How Does Mental Illness Affect Physical Health? 

Shift Grit is changing how Edmonton families address their psychological needs by providing affordable and accessible professional therapy services.

They are a psychologist in Edmonton that specializes in treating anxiety, depression, and related issues with Cognitive Behavioural Therapy (CBT).

We also offer online counseling for those who don’t live near Edmonton and want to talk in a more private setting.

Physical and Mental Health

Now Let us discuss mental health illness. 

Now Let us discuss mental health illness. 

A rush of anxiousness suddenly overtakes you after feeling dreadfully down for the previous week.

Your belly, back, and limbs start to hurt strangely at about the same time. You could even develop a headache and begin to feel sluggish and exhausted.

Is it only poor luck, or do the two problems have a connection?

Mental illness is not only “all in your head,” as is commonly believed. Yes, it affects your brain, but considering that your brain also influences the whole of your body, it seems reasonable that a mental illness would also make you feel sick.

Please visit a psychologist in Edmonton to recover from your mental illness.

As a result, if you have undiagnosed pain, it may be related to your mental well-being. Numerous physical symptoms, including tense muscles, discomfort, headaches, sleeplessness, and uneasiness, can be present in individuals with a mental illness.

They could also have “mental fog,” a condition in which your focus and attention are impaired, and you have trouble focusing or remembering things.

Anxiety can lead to stomach discomfort as well. Some people’s tummies, like butterflies, might merely flutter a little from this. On the other hand, it can result in diarrhea or a stomachache.

Many individuals face nausea from time to time when they are nervous or attempting a new activity.

Worried people could always feel this way, and as their anxiety and stress levels increase, their symptoms might get worse and develop into headaches or diarrhea.

“Psychosomatic sickness” describes circumstances when your mental state either initiates or exacerbates physical symptoms. Contrary to popular belief, psychosomatic symptoms have a psychological origin.

Nevertheless, many people wrongly believe that they are not actual symptoms. But how is it that mental stress may lead to physical ill-health? How can you make a change?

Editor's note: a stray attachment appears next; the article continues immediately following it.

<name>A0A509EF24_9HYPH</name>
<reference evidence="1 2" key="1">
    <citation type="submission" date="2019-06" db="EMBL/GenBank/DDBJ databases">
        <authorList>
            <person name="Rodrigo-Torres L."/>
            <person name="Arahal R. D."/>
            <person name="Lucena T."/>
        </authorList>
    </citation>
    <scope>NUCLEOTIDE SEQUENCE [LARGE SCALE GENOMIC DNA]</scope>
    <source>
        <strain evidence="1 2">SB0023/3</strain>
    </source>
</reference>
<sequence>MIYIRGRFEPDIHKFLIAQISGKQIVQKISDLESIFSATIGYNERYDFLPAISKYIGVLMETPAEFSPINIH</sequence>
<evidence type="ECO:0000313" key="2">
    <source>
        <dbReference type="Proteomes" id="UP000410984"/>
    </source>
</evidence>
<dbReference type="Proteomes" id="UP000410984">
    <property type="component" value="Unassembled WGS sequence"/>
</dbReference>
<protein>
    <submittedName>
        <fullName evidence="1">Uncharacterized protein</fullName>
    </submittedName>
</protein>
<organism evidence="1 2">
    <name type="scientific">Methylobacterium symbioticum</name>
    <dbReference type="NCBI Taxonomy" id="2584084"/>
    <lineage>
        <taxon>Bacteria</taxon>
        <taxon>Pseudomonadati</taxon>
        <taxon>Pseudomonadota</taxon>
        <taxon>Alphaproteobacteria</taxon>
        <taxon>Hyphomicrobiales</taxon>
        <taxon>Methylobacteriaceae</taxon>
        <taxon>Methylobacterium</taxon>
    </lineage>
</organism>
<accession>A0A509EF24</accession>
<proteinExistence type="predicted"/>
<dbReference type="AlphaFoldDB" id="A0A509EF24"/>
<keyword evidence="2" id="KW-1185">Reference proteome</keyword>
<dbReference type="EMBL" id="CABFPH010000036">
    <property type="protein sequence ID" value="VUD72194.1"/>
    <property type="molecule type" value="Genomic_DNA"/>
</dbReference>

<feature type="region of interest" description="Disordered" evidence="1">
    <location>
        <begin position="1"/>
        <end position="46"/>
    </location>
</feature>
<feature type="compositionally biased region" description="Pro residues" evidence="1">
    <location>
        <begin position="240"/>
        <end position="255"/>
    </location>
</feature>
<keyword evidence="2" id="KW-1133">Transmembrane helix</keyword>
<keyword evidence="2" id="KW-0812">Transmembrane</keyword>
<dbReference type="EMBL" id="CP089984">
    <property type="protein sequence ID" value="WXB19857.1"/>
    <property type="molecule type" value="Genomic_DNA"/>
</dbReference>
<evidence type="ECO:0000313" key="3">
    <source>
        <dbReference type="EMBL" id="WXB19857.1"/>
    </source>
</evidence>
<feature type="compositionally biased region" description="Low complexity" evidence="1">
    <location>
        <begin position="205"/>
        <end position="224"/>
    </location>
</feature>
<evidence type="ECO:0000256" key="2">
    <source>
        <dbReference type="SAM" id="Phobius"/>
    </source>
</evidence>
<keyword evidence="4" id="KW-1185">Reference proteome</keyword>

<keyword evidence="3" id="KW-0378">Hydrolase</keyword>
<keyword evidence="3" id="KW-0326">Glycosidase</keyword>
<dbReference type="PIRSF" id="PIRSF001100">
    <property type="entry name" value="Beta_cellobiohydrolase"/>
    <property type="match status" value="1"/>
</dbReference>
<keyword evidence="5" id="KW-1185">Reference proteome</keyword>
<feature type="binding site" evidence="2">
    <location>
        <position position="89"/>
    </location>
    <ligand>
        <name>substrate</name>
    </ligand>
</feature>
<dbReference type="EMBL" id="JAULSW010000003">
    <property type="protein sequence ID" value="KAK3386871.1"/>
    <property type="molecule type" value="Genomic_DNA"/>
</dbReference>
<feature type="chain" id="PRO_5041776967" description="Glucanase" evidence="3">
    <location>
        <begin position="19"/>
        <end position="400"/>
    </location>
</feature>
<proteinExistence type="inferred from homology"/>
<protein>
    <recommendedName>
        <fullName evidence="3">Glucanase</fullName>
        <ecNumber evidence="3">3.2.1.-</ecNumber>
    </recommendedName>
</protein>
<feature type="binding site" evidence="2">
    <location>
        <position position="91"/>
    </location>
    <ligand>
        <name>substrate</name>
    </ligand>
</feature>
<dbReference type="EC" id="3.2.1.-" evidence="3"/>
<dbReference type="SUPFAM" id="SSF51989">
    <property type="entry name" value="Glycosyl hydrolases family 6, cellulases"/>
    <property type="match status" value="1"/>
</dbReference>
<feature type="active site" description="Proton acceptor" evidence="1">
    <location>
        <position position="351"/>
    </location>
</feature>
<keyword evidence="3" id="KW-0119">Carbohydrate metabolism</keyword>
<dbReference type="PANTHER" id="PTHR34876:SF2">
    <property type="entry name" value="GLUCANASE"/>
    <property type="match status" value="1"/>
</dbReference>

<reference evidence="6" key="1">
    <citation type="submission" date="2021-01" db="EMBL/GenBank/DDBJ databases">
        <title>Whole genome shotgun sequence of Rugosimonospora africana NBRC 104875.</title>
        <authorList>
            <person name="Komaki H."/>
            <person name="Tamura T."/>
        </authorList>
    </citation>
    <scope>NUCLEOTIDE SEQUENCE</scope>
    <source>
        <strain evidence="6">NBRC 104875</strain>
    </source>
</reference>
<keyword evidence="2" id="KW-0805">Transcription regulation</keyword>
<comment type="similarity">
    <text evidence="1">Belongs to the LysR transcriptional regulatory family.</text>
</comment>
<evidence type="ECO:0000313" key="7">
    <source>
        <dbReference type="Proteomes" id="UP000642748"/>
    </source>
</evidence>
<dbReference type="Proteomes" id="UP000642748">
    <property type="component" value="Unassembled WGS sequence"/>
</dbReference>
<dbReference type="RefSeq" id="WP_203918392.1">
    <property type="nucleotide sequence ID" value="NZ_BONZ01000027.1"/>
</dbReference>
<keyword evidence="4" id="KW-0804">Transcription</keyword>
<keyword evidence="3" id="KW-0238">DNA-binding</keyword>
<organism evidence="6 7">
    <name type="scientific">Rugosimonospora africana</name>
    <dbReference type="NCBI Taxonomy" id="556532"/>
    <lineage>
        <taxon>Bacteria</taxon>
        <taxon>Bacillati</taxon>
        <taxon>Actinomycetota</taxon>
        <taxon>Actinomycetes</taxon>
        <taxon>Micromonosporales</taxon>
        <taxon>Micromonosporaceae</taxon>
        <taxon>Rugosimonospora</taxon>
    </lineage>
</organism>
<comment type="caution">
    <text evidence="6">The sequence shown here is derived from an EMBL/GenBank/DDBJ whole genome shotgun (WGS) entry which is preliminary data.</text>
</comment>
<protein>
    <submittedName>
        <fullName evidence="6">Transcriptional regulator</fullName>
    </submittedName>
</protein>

How much psychological stress results in physical consequences? 

How much psychological stress results in physical consequences

A “flight-or-fight” response to danger may be a concept you are already familiar with. When we sense danger, our bodies get ready to either face it head-on (fight) or get away from it (run away) (flight).

Our bodies create excessive amounts of the stress hormones cortisol and adrenaline. The immune and digestive systems are affected, and the blood pressure and heart rate are also increased.

To help us use a lot of physical power, which would be required if we were to fight or run away from danger. Once the threat has passed, our bodies frequently return to sleep.

It is an evolutionary response that is intended to keep you safe. It’s not always bad if it helps you avoid or overcome danger.

One should experience “optimal stress or optimal anxiety” to boost motivation to the maximum extent feasible.

This is how concern works to provide you with the inspiration and passion required to complete many of your everyday tasks, along with the slight degree of strain it generates.

You might seriously harm your health if you are always concerned or agitated. You seldom return to a “resting” state due to constant stress, which keeps your hormone and adrenaline concentrations elevated.

It could hurt your bodily functions and organs. You can also find it more challenging to handle discomfort if you’re feeling anxious or depressed.

Serotonin and norepinephrine, the two neurotransmitters in charge of signaling pain in the nerve and cerebral systems and the brain areas responsible for pain reception, are also associated with anxiety and depression.

Prolonged stress can cause the following symptoms:

  • Headaches
  • Migraine
  • strain and pain in the muscles
  • Stomach discomfort, diarrhea, and appetite fluctuations are examples of digestive problems
  • sleep abnormalities or problems
  • sensations of lassitude

Additional physical indicators of depression include:

  • Severe gastrointestinal discomfort
  • Fatigue
  • Headaches
  • vision problems

Stress and trauma can also cause autoimmune disorders, such as high blood pressure, psoriasis, rheumatoid arthritis, etc.